It appears that the other parent has been drinking or using drugs. Do I have to let the children go?
That is your decision as a parent. If you violate the court order in such a situation, you may have to explain to the court, at a “show cause” hearing, why you should not be held in contempt for your decision, which you felt was in the best interests of the children.
I have asked to telephone my children at the other parent’s home; (s)he says no. What can the Friend of the Court do?
The Friend of the Court enforces the written order of the court. If your court order does not provide for telephone calls, try to work it out with the other parent or pursue other methods of resolution such as Friend of the Court mediation. If that is unsuccessful, you may file a petition with the court requesting additional parenting time through telephone access.
The law requires the Friend of the Court to provide enforcement services regarding parenting time orders. If you believe the Friend of the Court is not trying to enforce the order, you may file a grievance regarding their procedures (See Complaints section). You may also file a petition for enforcement.
Report your concerns to the Protective Services unit of the Family Independence Agency. You may also wish to provide your Friend of the Court office with a written copy of your concerns so that they may be made a part of your file. The Friend of the Court office, however, does not have the authority to investigate and remove children in abuse or neglect matters. This is done by Protective Services through an action filed in the family division.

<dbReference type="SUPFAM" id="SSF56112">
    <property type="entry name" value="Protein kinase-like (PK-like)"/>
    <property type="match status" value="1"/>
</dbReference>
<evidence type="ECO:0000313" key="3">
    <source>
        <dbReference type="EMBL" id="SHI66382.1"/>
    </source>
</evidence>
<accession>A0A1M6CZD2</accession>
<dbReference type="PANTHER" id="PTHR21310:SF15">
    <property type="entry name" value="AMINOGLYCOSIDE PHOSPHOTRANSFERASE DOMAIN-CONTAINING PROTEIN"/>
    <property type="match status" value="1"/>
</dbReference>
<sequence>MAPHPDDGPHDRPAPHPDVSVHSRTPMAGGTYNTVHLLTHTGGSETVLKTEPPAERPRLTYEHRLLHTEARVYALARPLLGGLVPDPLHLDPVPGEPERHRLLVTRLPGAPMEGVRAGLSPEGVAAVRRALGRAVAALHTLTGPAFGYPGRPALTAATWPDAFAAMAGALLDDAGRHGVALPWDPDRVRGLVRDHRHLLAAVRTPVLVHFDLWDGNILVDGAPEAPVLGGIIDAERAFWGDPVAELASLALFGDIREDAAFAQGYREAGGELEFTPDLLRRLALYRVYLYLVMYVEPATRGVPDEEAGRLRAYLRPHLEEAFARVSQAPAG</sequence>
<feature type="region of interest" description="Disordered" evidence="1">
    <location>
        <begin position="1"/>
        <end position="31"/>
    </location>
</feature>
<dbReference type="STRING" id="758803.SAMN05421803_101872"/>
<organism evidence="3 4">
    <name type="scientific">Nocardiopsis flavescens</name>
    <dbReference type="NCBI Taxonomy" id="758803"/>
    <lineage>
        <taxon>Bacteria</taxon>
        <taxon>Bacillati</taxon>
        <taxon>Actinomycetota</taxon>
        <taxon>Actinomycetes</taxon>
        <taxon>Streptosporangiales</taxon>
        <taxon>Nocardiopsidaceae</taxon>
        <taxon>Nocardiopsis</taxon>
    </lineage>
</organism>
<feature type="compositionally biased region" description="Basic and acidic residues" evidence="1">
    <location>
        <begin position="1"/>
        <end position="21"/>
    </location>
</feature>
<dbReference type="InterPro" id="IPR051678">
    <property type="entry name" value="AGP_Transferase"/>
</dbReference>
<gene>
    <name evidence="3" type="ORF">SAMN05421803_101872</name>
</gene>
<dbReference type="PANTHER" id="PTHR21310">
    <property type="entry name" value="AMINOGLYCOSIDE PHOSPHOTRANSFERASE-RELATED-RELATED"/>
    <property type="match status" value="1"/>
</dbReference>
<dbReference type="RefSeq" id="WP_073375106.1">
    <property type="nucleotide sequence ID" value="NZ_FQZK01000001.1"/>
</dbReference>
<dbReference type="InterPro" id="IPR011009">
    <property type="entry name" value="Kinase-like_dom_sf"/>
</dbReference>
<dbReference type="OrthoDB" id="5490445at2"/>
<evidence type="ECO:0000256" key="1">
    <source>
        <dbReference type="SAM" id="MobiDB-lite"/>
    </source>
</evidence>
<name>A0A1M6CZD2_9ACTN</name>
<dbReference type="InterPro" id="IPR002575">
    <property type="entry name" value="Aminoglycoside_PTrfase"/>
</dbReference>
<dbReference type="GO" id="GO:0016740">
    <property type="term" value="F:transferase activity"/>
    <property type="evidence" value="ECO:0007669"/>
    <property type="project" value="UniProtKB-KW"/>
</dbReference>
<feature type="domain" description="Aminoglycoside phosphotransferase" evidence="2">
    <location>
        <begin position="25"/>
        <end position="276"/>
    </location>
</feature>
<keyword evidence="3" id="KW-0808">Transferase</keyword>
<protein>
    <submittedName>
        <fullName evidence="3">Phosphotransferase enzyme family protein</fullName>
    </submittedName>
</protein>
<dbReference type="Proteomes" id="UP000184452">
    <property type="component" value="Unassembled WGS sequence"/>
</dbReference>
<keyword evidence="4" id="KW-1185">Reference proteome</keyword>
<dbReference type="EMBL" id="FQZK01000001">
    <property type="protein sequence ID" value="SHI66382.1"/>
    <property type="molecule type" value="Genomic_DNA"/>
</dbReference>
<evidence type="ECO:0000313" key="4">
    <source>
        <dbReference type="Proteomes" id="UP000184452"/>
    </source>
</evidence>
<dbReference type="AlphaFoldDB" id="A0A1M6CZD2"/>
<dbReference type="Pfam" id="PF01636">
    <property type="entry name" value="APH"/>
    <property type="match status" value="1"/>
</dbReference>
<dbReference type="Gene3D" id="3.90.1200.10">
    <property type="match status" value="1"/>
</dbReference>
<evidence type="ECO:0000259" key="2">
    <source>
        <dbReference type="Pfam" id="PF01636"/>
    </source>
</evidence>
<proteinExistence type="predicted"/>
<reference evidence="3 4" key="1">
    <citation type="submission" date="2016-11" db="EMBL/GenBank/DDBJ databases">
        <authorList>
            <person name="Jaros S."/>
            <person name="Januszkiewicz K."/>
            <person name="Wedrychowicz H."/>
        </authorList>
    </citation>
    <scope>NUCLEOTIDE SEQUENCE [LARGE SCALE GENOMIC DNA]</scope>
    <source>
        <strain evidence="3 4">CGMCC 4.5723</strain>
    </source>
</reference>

Parents are to obey court orders, regardless of the child’s age. It is the parent’s responsibility to promote a positive relationship with the child and the other parent. You may want to try the following options:
- Work out a different arrangement with the other parent.
- Contact the Friend of the Court and request mediation or seek counseling.
- File a petition with the court asking for a change in your parenting time order.
- Request the Friend of the Court provide enforcement of the parenting time order (See Parenting Time Enforcement).
The Friend of the Court cannot force a parent to engage in parenting time with his/her children. It is the parent’s duty to promote a positive relationship with the children and the other parent. Your options include: counseling, mediation, and filing a petition for change of the parenting time order.
A support order is any order entered by the family division which requires the payment of support.
Support may include:
- Child support.
- Spousal support.
- Payment of medical, dental and other health care.
- Payment of confinement expenses.
- Payment of child care expenses.
- Payment of educational expenses.
Support Investigations and Reports